Warren’s World: Blue Water Flight

By Beacon Staff

I’m retired, so I don’t have to fly as much as I used to. But when I finally get on to an airplane nowadays, it is as though I am on my way to work out in a gym.

I stood behind a man with a long, braided beard, a ponytail, flip-flops, Laker basketball shorts, a tank top and a child in a rucksack on his back. He also had several ounces of beer settled right behind his belly button. His wife had crew-cut blond hair, and was carrying enough stuff to send their kid to summer camp for three years.

I had requested my usual seat by an exit to have room to stretch my legs. On the other side of the exit was a bathroom. In front of it were two people slowly mopping up water that was rapidly seeping out from under the door.

In very poor English, one of the cleaning ladies who was trying to mop up the water kept saying, “it is coming out faster than I can mop it up.”

After five minutes of this her partner said, “Let’s get a vacuum and suck it up. It can’t leak out faster than that.”

Five minutes of vacuuming, it was still pouring out when the co-pilot came back and very wisely said, “let’s get a repairman and fix it before we take off.”

I assumed it was a leaking toilet because whenever a stewardess walked down the aisle the water that squished up around her shoes was blue.

Finally a mechanic showed up with his microphone on his shoulder, his radio on his belt, an earphone in his right ear and 43 different screwdrivers and pliers sticking out of a king-sized tool belt that weighed so much it had to be held up with a pair of double-wide suspenders.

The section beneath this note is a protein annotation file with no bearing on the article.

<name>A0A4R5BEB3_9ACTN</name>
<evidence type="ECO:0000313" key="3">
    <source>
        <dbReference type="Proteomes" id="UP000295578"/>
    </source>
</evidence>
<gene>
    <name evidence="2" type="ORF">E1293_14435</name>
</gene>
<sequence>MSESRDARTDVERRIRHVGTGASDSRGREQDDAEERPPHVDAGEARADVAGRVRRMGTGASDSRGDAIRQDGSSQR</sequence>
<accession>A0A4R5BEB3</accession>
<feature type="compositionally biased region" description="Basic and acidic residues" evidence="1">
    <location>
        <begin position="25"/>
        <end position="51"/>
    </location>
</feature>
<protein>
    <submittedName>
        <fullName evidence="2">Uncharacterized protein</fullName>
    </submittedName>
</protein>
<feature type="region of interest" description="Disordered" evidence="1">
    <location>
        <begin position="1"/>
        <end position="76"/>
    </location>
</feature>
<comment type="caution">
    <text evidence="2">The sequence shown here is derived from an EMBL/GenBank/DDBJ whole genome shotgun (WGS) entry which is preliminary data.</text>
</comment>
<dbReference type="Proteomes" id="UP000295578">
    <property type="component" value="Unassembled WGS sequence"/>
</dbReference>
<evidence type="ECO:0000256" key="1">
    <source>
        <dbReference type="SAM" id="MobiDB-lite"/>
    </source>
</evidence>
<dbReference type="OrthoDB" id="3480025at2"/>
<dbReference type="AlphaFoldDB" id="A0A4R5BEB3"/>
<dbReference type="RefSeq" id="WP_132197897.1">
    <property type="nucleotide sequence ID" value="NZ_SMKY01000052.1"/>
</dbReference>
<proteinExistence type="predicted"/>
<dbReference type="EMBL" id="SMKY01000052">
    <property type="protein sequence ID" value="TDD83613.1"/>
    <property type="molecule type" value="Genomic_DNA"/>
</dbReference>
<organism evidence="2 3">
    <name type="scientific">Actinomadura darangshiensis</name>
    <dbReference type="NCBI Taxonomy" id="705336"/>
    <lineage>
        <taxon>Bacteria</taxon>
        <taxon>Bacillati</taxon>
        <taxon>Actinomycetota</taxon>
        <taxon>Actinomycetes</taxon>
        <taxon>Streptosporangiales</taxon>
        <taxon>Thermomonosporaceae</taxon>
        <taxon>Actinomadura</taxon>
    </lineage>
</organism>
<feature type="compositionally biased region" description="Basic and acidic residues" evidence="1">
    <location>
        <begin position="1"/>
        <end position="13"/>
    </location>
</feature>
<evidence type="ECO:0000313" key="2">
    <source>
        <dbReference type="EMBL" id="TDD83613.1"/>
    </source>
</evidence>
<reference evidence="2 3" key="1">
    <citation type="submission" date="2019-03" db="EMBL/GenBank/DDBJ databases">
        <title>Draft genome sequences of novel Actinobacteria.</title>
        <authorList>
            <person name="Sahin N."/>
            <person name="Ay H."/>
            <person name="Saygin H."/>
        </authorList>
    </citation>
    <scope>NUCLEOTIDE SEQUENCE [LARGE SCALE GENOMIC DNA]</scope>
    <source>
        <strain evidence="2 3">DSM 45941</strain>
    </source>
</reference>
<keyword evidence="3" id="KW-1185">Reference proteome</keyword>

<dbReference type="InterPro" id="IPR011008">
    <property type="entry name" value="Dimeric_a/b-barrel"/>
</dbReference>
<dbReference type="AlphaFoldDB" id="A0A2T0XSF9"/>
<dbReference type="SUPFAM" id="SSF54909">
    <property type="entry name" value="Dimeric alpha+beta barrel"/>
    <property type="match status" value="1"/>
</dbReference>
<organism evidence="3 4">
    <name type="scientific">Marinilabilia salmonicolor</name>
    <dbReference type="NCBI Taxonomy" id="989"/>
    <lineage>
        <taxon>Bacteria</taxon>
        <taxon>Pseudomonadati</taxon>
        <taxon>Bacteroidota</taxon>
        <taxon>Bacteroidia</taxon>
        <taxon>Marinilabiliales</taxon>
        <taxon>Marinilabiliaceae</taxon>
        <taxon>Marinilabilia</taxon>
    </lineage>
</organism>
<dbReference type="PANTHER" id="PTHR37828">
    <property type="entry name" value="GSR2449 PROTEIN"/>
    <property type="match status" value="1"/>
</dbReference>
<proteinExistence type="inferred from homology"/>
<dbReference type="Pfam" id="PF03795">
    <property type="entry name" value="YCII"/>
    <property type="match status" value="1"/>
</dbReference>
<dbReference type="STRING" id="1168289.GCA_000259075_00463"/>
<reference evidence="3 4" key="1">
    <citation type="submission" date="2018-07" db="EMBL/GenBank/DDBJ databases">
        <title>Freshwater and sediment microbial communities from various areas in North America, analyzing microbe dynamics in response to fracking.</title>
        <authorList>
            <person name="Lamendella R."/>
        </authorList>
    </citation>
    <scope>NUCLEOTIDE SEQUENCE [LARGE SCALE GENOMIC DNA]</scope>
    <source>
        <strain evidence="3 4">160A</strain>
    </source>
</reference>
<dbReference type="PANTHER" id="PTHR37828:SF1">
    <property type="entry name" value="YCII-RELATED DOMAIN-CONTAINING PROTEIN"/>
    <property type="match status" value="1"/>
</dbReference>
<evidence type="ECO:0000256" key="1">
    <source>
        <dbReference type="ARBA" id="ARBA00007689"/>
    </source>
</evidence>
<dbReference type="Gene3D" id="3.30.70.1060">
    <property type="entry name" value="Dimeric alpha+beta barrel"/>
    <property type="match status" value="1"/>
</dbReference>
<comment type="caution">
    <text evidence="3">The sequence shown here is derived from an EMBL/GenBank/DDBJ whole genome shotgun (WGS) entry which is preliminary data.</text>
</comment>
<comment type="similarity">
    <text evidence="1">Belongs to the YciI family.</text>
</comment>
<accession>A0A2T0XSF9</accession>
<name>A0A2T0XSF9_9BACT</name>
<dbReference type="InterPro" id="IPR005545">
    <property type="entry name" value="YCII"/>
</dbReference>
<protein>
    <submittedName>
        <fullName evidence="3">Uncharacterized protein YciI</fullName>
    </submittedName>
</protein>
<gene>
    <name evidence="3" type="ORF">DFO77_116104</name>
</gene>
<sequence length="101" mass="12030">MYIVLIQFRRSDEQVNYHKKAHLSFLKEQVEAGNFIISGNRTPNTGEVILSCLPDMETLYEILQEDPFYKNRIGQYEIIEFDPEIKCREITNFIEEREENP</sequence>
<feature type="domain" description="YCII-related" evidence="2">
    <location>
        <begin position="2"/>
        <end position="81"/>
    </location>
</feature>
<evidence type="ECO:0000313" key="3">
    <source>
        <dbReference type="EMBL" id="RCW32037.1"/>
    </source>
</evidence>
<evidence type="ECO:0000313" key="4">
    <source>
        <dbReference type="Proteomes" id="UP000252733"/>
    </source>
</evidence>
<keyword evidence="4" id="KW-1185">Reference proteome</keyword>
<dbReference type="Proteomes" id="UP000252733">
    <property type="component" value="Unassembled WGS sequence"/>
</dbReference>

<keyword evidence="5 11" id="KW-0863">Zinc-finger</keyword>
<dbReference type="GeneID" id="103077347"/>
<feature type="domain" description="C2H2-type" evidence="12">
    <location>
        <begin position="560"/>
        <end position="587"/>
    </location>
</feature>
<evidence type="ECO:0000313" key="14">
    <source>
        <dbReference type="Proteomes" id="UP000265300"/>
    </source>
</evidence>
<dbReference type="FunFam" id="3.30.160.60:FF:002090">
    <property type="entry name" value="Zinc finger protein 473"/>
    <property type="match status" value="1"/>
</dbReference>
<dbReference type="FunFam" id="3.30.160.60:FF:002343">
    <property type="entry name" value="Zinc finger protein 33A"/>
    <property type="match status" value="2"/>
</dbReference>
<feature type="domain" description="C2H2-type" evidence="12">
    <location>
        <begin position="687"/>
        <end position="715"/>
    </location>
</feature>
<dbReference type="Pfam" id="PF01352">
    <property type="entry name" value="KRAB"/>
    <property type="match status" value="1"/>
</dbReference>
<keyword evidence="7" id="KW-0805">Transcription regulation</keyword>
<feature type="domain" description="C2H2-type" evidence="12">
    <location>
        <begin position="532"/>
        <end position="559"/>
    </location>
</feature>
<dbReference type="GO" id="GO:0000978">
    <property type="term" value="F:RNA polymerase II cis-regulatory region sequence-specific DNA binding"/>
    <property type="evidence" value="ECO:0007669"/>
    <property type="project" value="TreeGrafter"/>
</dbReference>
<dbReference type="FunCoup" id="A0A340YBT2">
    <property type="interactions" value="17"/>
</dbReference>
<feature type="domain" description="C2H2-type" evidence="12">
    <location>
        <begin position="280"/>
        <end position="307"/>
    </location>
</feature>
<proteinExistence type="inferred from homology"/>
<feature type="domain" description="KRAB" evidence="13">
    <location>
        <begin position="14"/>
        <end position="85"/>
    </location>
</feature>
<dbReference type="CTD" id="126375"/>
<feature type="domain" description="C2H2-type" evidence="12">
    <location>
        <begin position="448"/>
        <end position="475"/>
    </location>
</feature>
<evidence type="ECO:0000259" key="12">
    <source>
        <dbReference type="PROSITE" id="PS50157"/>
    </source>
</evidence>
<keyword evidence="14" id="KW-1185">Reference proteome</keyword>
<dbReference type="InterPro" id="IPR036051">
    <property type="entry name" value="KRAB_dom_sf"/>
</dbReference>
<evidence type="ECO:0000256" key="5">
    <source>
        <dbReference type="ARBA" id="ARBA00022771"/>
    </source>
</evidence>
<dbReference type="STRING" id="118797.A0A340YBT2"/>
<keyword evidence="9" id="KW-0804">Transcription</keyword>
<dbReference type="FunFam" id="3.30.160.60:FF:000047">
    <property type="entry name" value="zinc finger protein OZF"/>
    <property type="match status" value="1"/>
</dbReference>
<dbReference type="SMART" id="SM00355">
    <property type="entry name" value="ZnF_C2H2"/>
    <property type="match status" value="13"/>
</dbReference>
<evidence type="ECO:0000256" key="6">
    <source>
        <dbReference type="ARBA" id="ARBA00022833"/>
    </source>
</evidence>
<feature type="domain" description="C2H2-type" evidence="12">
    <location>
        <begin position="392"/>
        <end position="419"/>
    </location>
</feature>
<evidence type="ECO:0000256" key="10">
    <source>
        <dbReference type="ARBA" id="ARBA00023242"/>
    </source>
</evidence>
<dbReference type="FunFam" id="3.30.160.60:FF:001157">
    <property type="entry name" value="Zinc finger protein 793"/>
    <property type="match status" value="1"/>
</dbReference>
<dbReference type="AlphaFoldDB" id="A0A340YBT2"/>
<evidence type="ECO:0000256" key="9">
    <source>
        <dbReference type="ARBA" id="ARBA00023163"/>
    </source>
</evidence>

He stared at the wet floor and then said, “This is a cinch to fix.” Turning to the head flight attendant he said, “Anyone got a pencil and paper and a little Scotch tape? I’ll have this fixed in a moment.” When the pencil, paper, and Scotch tape arrived he wrote, ‘OUT OF ORDER,’ and Scotch-taped the note to the bathroom door.

This prompted me to ask the flight attendant, “What happens when the plane takes off? Won’t all of that blue water drip down through the floor where some rivets just might be loose and get my luggage all blue and wet?”

“Our floors don’t leak” the stewardess informed me. “Besides this plane has to make connections in our Denver hub.”

My response was to gather up my gear and try and get off of the plane. It turned out that it is a federal offense to try and get off of a commercial airplane while it is in motion. My heart was in my mouth when we started down the runway and began to climb.

I had put two pillows down on the floor to divert the eventual flow of blue water that would come gushing out of the bathroom. Very soon there was enough blue water flowing down the aisle to flow clear to the back of the plane.

The stewardess wanted my name so she could report me for damaging the two pillows with the blue water. I was just about to say what I thought about the blue flood when Captain Courageous showed up. He wore a white shirt, with just the right number of stripes on his shoulders, the right hat with the gold braid on it and the seven ID badges hanging from his shirt pocket.

I considered a flooded cabin an emergency, but apparently he didn’t. He was very upset because the center of gravity of the airplane had shifted on takeoff when 73 gallons of blue toilet flush flowed toward the tail. Seventy-three gallons, times eight pounds to the gallon, times 85 feet, is more than 4,000-foot pounds of weight making the tail of the plane sag just a little bit.

When I got off of the plane in Denver I had to stop in the men’s room where I felt a little silly standing at the wash basin in my stockings washing the blue toilet water off of my brand new pair of white Nikes.

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